At Washington’s first practice in pads, Ron Rivera’s direction for the team is clear – The Washington Post

“Be smart,” he told the players after gathering them along the side of the practice field. “Understand the importance of getting ready to play football.” Then he recounted the highlights and the mistakes, made often by younger players who perhaps need more time with their playbooks. He stressed the importance of paying attention to detail, the need to play with the technique their coaches taught them and the value of playing fast.

“They’ve been away from football for a long time and we didn’t have [organized team activities] and minicamp, so we figured there are going to be a lot of bad habits that we have to get corrected,” Rivera said. “And it’s not necessarily residual from last year; it’s just guys tend to fall back into what’s easiest to do right now, and we’ve got to make sure that the guys are understanding that this is how we do things.”

Because of the pandemic, teams will get only 14 practices in pads (and no preseason games) before the regular season begins, meaning Rivera and his assistants will have limited opportunity to evaluate a roster with many players they met in person only recently. That includes at quarterback, with Alex Smith now competing with Dwayne Haskins for reps as Smith continues his recovery from his serious leg injury.

But if Washington’s first practice in pads revealed anything about how Rivera operates, it’s that he is insistent on high intensity, he expects accountability and he is more than happy to experiment to find what works. In short, it is wholly unlike Washington’s training camp practices of the past few years.

“[He’s] a person that’s going to ask a lot of us players and is going to want a lot,” safety Landon Collins said. “He’s expecting us to be the best players that we can be, and he’s pushing us to the limit.”

Washington has changed its systems on both sides of the ball — to a 4-3 scheme on defense and to a version of the Air Coryell on offense — and although the coaching staff was able to maintain some semblance of a teaching forum in the offseason with video conference calls, the on-field work is only beginning.

To find the initial 53-man roster, players will rotate — first-teamers with second-teamers, twos with threes, etc. — to find the best combinations of players on the field. On Tuesday, for example, Haskins worked primarily with the starters on the offensive line, but his pass catchers weren’t always first-team players.

“Very few positions are set in our mind right now,” Rivera said. “We’re still trying to find the right combination, so tomorrow you might see a different group of players on the left side of our offensive line. You might see a different combination of safeties in the secondary. You’re definitely going to see a different combination of linebackers, that’s for sure. We’re going to try to experiment. We got a little bit of time, so we can go through a few more practices to try to figure out who exactly is our best combination of players on the field at a time.”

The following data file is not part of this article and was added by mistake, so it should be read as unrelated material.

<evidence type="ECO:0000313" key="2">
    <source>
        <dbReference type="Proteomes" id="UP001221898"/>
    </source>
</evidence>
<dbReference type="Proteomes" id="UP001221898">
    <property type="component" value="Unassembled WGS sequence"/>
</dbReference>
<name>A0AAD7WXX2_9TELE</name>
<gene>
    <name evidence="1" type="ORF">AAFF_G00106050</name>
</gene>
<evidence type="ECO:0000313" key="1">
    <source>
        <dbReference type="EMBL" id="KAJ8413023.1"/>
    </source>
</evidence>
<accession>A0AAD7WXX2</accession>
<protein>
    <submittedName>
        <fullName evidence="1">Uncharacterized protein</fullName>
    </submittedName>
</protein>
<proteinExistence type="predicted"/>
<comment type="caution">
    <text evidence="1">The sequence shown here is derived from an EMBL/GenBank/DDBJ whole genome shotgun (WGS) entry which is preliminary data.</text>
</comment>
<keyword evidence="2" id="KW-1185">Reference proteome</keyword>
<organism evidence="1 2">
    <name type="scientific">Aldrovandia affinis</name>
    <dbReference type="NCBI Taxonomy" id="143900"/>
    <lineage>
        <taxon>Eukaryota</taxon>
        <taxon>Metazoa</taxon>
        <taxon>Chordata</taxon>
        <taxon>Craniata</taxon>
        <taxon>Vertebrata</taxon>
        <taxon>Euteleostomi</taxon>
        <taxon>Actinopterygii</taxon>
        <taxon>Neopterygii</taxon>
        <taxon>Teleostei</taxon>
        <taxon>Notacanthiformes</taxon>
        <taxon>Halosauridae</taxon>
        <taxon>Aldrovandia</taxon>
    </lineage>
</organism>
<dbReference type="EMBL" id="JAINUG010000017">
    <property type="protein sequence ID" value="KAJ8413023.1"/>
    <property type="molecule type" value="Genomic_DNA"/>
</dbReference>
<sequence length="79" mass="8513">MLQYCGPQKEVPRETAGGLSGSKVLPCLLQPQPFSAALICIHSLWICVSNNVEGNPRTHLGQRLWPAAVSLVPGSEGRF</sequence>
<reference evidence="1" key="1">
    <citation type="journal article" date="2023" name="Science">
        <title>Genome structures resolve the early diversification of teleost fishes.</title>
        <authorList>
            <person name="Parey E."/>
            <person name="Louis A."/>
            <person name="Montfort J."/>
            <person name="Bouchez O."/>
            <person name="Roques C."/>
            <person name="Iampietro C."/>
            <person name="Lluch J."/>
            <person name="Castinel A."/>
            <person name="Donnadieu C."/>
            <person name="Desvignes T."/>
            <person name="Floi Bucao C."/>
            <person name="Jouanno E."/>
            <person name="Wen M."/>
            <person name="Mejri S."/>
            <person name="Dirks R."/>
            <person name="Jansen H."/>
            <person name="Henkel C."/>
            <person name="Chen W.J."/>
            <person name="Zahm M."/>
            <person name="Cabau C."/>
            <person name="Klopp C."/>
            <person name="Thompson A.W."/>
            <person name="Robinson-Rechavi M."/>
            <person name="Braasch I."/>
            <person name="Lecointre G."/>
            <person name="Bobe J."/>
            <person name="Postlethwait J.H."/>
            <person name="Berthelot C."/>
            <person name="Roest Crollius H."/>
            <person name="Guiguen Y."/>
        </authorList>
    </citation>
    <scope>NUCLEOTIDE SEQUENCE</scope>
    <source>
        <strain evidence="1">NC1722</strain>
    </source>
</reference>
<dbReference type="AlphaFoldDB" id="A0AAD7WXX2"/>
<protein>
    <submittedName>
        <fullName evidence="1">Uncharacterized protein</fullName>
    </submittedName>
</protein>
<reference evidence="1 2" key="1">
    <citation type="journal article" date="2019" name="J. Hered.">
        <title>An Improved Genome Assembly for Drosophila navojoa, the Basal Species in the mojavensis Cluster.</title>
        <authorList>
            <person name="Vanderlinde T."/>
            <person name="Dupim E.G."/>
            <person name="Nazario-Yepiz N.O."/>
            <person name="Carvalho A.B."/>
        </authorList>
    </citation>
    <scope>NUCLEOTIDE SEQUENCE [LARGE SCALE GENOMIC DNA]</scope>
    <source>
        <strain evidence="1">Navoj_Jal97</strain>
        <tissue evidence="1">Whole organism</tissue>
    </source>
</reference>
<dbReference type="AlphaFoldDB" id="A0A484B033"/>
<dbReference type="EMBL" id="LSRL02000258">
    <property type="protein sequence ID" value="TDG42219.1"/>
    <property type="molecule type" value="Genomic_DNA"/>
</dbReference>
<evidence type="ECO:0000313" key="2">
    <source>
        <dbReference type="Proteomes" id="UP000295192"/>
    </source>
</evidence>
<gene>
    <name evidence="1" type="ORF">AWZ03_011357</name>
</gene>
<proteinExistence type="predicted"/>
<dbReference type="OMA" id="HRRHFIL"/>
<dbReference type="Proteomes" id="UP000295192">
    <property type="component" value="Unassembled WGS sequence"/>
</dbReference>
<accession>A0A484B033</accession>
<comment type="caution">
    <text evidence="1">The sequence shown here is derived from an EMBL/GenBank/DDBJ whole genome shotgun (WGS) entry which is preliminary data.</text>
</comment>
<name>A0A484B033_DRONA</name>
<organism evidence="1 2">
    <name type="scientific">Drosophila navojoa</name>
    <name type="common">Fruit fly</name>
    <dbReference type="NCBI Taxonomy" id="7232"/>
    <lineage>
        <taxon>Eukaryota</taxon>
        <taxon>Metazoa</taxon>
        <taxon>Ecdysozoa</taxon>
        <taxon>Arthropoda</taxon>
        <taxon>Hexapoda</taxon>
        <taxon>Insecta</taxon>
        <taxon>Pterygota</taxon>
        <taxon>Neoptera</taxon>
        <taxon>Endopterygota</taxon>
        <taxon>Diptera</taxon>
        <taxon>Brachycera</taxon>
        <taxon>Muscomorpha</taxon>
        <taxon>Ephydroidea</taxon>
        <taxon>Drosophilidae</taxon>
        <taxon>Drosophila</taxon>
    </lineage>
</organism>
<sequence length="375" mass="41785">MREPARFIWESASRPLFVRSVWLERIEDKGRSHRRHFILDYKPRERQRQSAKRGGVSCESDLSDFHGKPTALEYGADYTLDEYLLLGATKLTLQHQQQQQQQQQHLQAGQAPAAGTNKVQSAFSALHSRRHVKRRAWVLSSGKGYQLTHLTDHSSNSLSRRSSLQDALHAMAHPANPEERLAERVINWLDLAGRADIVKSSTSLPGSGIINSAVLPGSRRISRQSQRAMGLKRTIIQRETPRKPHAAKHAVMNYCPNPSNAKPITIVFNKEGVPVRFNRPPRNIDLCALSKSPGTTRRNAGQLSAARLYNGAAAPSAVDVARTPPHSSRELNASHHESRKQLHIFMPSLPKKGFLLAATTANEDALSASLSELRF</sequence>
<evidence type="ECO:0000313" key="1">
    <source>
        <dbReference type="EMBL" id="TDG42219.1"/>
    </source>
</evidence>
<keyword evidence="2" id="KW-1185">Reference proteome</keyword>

Rivera’s staff sought competition to determine many starting jobs, but one competition that hasn’t gone as expected so far is quarterback. Haskins entered camp as the presumed starter and appeared to have a firm hold on the job Tuesday. His status could always change as camp progresses, but if a competition still exists, Haskins’s top challenger appears to be Smith and not Kyle Allen, as Rivera had planned earlier in the offseason after trading for the third-year passer.

Tuesday was the first time Smith practiced in pads since suffering his injury in November 2018. The 36-year-old participated in seven-on-seven drills (without a pass rush) and early individual work as Rivera closely watched his footwork and progressions.

“We’re very comfortable with his movement skills right now,” Rivera said. “We’re trying to slowly introduce him back into football in terms of being back out there with other players. For the last few months, all he’s really done is been working out there on his own, throwing to trainers and to staff. So now he’s integrated where he’s now working with other groups of players. … We did seven-on-seven with him. It was good. It was good to see him sharp. You see him go through his progressions and we’ll expand on his role as we see fit.”

Without providing specifics, Rivera said Haskins “did some really good things” and stressed the importance of decision-making from all the quarterbacks, more so than accuracy at this point. Haskins’s comfort with his receivers and a larger role as the presumptive starter was evident. But the true test of his improvement and grasp on the starting job will be his decision-making throughout camp.

For the team as a whole, Rivera’s evaluation will come down to details.

“That was basically my message,” he said. “Making sure, ‘Hey, you guys, know your assignments and know your job and then go out there and do it, because everybody is depending on you.’ This is the ultimate team game, and we can’t have one guy not doing his job.”

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